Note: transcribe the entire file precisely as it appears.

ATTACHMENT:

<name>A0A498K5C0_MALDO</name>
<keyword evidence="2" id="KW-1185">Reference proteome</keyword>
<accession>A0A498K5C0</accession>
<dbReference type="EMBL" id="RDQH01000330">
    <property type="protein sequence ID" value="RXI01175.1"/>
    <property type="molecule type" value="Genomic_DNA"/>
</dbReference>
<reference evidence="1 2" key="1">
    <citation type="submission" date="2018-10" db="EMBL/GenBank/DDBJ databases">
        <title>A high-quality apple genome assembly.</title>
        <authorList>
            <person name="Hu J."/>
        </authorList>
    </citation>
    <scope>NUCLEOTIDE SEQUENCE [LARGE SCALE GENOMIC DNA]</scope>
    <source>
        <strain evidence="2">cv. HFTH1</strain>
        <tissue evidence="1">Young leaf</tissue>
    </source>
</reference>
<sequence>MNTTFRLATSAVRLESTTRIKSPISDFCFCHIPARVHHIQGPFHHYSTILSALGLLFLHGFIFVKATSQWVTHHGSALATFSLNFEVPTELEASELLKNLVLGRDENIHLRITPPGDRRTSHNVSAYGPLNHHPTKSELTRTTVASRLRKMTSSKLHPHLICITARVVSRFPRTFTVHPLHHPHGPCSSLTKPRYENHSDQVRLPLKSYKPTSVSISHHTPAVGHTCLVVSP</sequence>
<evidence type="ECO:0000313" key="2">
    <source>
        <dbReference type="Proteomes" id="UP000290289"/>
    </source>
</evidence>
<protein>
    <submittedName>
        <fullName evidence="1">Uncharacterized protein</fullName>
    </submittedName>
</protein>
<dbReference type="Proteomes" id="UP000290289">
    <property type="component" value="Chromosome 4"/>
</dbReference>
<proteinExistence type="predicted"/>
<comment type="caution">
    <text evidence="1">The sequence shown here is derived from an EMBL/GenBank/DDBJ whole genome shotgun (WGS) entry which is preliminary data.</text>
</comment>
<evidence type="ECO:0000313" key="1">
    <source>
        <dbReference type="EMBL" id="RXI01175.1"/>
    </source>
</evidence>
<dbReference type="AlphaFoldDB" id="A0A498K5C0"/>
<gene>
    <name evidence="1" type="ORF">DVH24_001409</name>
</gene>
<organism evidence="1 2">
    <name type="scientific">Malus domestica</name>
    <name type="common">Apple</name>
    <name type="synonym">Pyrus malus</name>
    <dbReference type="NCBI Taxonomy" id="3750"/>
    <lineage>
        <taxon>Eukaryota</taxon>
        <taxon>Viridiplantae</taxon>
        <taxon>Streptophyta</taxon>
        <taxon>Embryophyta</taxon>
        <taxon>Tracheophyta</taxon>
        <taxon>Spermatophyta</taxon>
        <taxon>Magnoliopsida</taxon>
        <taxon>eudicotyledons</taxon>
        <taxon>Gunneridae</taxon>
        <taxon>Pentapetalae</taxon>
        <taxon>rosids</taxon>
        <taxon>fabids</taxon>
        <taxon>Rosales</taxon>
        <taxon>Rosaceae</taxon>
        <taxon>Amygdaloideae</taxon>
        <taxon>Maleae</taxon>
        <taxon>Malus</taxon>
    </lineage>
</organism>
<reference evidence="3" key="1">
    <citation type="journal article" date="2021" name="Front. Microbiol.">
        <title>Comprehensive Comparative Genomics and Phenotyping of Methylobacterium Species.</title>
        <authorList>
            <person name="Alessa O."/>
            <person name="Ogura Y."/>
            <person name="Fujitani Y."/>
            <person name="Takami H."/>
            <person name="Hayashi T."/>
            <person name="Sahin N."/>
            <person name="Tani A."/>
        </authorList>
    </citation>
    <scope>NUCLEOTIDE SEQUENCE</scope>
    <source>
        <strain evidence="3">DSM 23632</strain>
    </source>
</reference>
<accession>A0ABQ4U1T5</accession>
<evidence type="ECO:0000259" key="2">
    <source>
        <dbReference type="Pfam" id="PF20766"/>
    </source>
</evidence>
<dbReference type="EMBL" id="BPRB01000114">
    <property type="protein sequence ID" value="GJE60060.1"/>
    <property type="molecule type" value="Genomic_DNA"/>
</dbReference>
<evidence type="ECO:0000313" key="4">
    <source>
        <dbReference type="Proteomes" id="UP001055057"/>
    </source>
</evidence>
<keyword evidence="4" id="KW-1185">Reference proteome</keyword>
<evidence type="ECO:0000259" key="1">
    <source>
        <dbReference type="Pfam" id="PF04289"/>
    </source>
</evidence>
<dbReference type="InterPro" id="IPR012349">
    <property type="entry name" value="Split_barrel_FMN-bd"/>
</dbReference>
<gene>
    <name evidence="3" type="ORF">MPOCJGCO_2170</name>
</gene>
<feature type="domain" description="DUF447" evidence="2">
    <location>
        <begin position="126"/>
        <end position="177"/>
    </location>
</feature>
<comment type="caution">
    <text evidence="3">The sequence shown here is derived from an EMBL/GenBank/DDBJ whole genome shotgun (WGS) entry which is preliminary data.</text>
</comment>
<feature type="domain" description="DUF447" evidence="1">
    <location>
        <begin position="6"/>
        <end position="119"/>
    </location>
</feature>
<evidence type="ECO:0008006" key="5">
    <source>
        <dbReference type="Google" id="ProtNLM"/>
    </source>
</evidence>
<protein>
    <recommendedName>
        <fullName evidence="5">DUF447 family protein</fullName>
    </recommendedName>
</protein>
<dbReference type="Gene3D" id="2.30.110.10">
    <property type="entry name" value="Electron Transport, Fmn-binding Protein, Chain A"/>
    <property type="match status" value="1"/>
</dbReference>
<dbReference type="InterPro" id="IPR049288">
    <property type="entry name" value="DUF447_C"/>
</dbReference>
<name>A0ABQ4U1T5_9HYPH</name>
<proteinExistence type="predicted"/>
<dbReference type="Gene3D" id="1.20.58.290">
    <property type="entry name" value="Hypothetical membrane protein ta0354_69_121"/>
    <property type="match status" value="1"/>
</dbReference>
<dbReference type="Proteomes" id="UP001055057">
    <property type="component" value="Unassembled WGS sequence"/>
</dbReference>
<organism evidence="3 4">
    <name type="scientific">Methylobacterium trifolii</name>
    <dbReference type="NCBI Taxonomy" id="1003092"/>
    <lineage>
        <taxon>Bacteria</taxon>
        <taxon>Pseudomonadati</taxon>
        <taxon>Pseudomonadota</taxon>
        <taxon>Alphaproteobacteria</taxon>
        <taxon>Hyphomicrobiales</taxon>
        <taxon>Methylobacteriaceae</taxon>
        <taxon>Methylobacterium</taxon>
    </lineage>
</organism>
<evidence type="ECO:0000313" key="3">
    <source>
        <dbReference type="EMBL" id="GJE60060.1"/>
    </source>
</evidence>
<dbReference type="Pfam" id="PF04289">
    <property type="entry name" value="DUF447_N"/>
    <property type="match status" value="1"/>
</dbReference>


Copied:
<name>A0A498K5C0_MALDO</name>
<keyword evidence="2" id="KW-1185">Reference proteome</keyword>
<accession>A0A498K5C0</accession>
<dbReference type="EMBL" id="RDQH01000330">
    <property type="protein sequence ID" value="RXI01175.1"/>
    <property type="molecule type" value="Genomic_DNA"/>
</dbReference>
<reference evidence="1 2" key="1">
    <citation type="submission" date="2018-10" db="EMBL/GenBank/DDBJ databases">
        <title>A high-quality apple genome assembly.</title>
        <authorList>
            <person name="Hu J."/>
        </authorList>
    </citation>
    <scope>NUCLEOTIDE SEQUENCE [LARGE SCALE GENOMIC DNA]</scope>
    <source>
        <strain evidence="2">cv. HFTH1</strain>
        <tissue evidence="1">Young leaf</tissue>
    </source>
</reference>
<sequence>MNTTFRLATSAVRLESTTRIKSPISDFCFCHIPARVHHIQGPFHHYSTILSALGLLFLHGFIFVKATSQWVTHHGSALATFSLNFEVPTELEASELLKNLVLGRDENIHLRITPPGDRRTSHNVSAYGPLNHHPTKSELTRTTVASRLRKMTSSKLHPHLICITARVVSRFPRTFTVHPLHHPHGPCSSLTKPRYENHSDQVRLPLKSYKPTSVSISHHTPAVGHTCLVVSP</sequence>
<evidence type="ECO:0000313" key="2">
    <source>
        <dbReference type="Proteomes" id="UP000290289"/>
    </source>
</evidence>
<protein>
    <submittedName>
        <fullName evidence="1">Uncharacterized protein</fullName>
    </submittedName>
</protein>
<dbReference type="Proteomes" id="UP000290289">
    <property type="component" value="Chromosome 4"/>
</dbReference>
<proteinExistence type="predicted"/>
<comment type="caution">
    <text evidence="1">The sequence shown here is derived from an EMBL/GenBank/DDBJ whole genome shotgun (WGS) entry which is preliminary data.</text>
</comment>
<evidence type="ECO:0000313" key="1">
    <source>
        <dbReference type="EMBL" id="RXI01175.1"/>
    </source>
</evidence>
<dbReference type="AlphaFoldDB" id="A0A498K5C0"/>
<gene>
    <name evidence="1" type="ORF">DVH24_001409</name>
</gene>
<organism evidence="1 2">
    <name type="scientific">Malus domestica</name>
    <name type="common">Apple</name>
    <name type="synonym">Pyrus malus</name>
    <dbReference type="NCBI Taxonomy" id="3750"/>
    <lineage>
        <taxon>Eukaryota</taxon>
        <taxon>Viridiplantae</taxon>
        <taxon>Streptophyta</taxon>
        <taxon>Embryophyta</taxon>
        <taxon>Tracheophyta</taxon>
        <taxon>Spermatophyta</taxon>
        <taxon>Magnoliopsida</taxon>
        <taxon>eudicotyledons</taxon>
        <taxon>Gunneridae</taxon>
        <taxon>Pentapetalae</taxon>
        <taxon>rosids</taxon>
        <taxon>fabids</taxon>
        <taxon>Rosales</taxon>
        <taxon>Rosaceae</taxon>
        <taxon>Amygdaloideae</taxon>
        <taxon>Maleae</taxon>
        <taxon>Malus</taxon>
    </lineage>
</organism>
<reference evidence="3" key="1">
    <citation type="journal article" date="2021" name="Front. Microbiol.">
        <title>Comprehensive Comparative Genomics and Phenotyping of Methylobacterium Species.</title>
        <authorList>
            <person name="Alessa O."/>
            <person name="Ogura Y."/>
            <person name="Fujitani Y."/>
            <person name="Takami H."/>
            <person name="Hayashi T."/>
            <person name="Sahin N."/>
            <person name="Tani A."/>
        </authorList>
    </citation>
    <scope>NUCLEOTIDE SEQUENCE</scope>
    <source>
        <strain evidence="3">DSM 23632</strain>
    </source>
</reference>
<accession>A0ABQ4U1T5</accession>
<evidence type="ECO:0000259" key="2">
    <source>
        <dbReference type="Pfam" id="PF20766"/>
    </source>
</evidence>
<dbReference type="EMBL" id="BPRB01000114">
    <property type="protein sequence ID" value="GJE60060.1"/>
    <property type="molecule type" value="Genomic_DNA"/>
</dbReference>
<evidence type="ECO:0000313" key="4">
    <source>
        <dbReference type="Proteomes" id="UP001055057"/>
    </source>
</evidence>
<keyword evidence="4" id="KW-1185">Reference proteome</keyword>
<evidence type="ECO:0000259" key="1">
    <source>
        <dbReference type="Pfam" id="PF04289"/>
    </source>
</evidence>
<dbReference type="InterPro" id="IPR012349">
    <property type="entry name" value="Split_barrel_FMN-bd"/>
</dbReference>
<gene>
    <name evidence="3" type="ORF">MPOCJGCO_2170</name>
</gene>
<feature type="domain" description="DUF447" evidence="2">
    <location>
        <begin position="126"/>
        <end position="177"/>
    </location>
</feature>
<comment type="caution">
    <text evidence="3">The sequence shown here is derived from an EMBL/GenBank/DDBJ whole genome shotgun (WGS) entry which is preliminary data.</text>
</comment>
<feature type="domain" description="DUF447" evidence="1">
    <location>
        <begin position="6"/>
        <end position="119"/>
    </location>
</feature>
<evidence type="ECO:0008006" key="5">
    <source>
        <dbReference type="Google" id="ProtNLM"/>
    </source>
</evidence>
<protein>
    <recommendedName>
        <fullName evidence="5">DUF447 family protein</fullName>
    </recommendedName>
</protein>
<dbReference type="Gene3D" id="2.30.110.10">
    <property type="entry name" value="Electron Transport, Fmn-binding Protein, Chain A"/>
    <property type="match status" value="1"/>
</dbReference>
<dbReference type="InterPro" id="IPR049288">
    <property type="entry name" value="DUF447_C"/>
</dbReference>
<name>A0ABQ4U1T5_9HYPH</name>
<proteinExistence type="predicted"/>
<dbReference type="Gene3D" id="1.20.58.290">
    <property type="entry name" value="Hypothetical membrane protein ta0354_69_121"/>
    <property type="match status" value="1"/>
</dbReference>
<dbReference type="Proteomes" id="UP001055057">
    <property type="component" value="Unassembled WGS sequence"/>
</dbReference>
<organism evidence="3 4">
    <name type="scientific">Methylobacterium trifolii</name>
    <dbReference type="NCBI Taxonomy" id="1003092"/>
    <lineage>
        <taxon>Bacteria</taxon>
        <taxon>Pseudomonadati</taxon>
        <taxon>Pseudomonadota</taxon>
        <taxon>Alphaproteobacteria</taxon>
        <taxon>Hyphomicrobiales</taxon>
        <taxon>Methylobacteriaceae</taxon>
        <taxon>Methylobacterium</taxon>
    </lineage>
</organism>
<evidence type="ECO:0000313" key="3">
    <source>
        <dbReference type="EMBL" id="GJE60060.1"/>
    </source>
</evidence>
<dbReference type="Pfam" id="PF04289">
    <property type="entry name" value="DUF447_N"/>
    <property type="match status" value="1"/>
</dbReference>